Two weeks pass, and Samuel won’t broach the subject of their kiss. Stefan returns from investigating Andre’s activities in Chicago, and Andre’s trial finally arrives. But, because no permanent harm came to the seethe, Marsilia releases Andre with not even a tiny punishment. Rather, she’s intrigued with the idea of a sorcerer, and as Stefan tells Mercy, wants Andre to create another. No one can stop them. Bran, Adam, and Samuel can do nothing because acting against Andre would be perceived as an act of war between werewolves and vampires, and Stefan must obey Marsilia. But Mercy has no such constraints. She doesn’t give Zee back his vampire slaying kit right away. Instead, she goes hunting for Andre’s house.
Reader Comments: This makes up for the swift slaughtering of Littleton. Andre, the true villain, still lurks, undefeated in the shadows and escaping justice.
Writer Comments: Going along with my reader comments, let me add one important detail: Briggs sets this all up so Mercy, the heroine, is the only who who can defeat Andre, the villain. The hero/heroine should always hold the true key to resolving the plot and taking down the villain.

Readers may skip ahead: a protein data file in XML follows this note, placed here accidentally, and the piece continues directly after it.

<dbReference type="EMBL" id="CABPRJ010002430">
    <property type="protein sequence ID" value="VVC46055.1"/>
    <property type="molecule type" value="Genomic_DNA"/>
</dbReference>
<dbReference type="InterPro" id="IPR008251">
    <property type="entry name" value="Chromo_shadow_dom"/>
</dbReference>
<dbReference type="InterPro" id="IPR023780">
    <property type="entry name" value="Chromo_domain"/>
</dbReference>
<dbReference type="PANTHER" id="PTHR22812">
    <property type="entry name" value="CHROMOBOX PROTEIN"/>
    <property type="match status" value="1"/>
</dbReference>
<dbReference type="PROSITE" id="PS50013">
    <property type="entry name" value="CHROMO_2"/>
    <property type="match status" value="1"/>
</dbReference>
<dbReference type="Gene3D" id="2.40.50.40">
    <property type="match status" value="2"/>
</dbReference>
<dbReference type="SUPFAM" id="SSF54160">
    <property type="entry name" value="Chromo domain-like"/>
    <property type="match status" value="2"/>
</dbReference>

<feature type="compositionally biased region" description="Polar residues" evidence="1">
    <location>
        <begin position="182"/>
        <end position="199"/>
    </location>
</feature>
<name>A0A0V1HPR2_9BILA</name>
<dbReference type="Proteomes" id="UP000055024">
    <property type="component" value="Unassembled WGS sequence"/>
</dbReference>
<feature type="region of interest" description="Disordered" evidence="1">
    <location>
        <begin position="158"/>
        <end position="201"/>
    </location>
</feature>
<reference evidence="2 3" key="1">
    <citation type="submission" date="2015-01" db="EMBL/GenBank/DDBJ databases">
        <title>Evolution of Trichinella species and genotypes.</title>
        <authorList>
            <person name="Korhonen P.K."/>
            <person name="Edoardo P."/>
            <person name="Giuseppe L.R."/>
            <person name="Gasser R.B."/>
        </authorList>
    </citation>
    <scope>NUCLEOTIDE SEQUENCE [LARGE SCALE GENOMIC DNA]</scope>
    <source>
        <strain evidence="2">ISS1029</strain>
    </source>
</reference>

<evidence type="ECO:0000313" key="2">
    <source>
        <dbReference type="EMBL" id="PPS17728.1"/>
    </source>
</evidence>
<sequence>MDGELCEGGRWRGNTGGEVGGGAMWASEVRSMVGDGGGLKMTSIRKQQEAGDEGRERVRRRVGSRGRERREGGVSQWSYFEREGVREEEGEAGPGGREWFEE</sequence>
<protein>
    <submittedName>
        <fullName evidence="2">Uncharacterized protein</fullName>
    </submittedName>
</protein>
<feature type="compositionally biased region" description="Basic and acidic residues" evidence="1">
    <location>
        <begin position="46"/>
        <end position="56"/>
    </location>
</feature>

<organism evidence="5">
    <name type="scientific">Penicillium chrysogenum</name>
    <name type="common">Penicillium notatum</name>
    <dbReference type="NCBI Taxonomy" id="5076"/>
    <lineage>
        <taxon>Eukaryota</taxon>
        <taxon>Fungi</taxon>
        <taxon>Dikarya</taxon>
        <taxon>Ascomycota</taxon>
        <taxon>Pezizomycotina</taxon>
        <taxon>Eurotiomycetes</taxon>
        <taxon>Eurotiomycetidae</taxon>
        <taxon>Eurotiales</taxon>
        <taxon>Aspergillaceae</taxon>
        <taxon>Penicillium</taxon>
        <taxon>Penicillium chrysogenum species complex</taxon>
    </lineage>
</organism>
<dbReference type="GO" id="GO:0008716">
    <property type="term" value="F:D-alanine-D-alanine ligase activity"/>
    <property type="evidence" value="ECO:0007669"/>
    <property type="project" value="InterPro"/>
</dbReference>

Mercy goes looking for Andre’s house. For weeks, she searches. One day, she gets caught in coyote form, but the collar she wears has Adam’s phone number on it. Adam collects her and confronts her about her avoiding him. He insightfully suggests that Mercy’s afraid of how she wants to submit to him, and as a means to compromise, he offers to let her take charge of their relationship. Mercy agrees without meaning to, and when she gets home, Samuel smells Adam on her and kisses her again. Mercy and Adam go on another date, but Mercy finds the sight of Adam suppressing all his instincts heart-wrenching. After, she can’t face Samuel, so she goes hunting Andre again. She finds a new house with several ghosts, a clear indication that it’s a vampire residence. She enters and finds the vampire’s lair beneath the house, but it isn’t Andre. It’s Wulfe, the Wizard, the one that controls the chair that forces out truth. When Mercy realizes she has the wrong house, she walks away, but Wulfe, dspite it being daylight, follows her. He tells her that he won’t tell if she kills Andre.
Reader Comments: The scene between Mercy and Adam was such fun, especially when, as a coyote playing fetch with some children, Mercy drops the ball at Adam’s feet. Mercy’s humor is such fun.
Writer Comments: Wulfe’s earlier appearance in the book could have signaled him as a throw away character serving only one purpose, but Briggs is a better writer than that. She gives Wulfe this second scene and accomplishes more while revealing new layers to Wulfe. Aside from the fact that Wulfe is utterly creepy in this scene, his willingness to allow Mercy to walk away knowing she intends to kill Andre speaks volumes about how he views Marsilia and Andre. Using this minor character in later scenes to fill other roles strengthens the character
I hope you’ve enjoyed this round of Blood Bound by Patricia Briggs. Join me next Monday for our last part of the novel.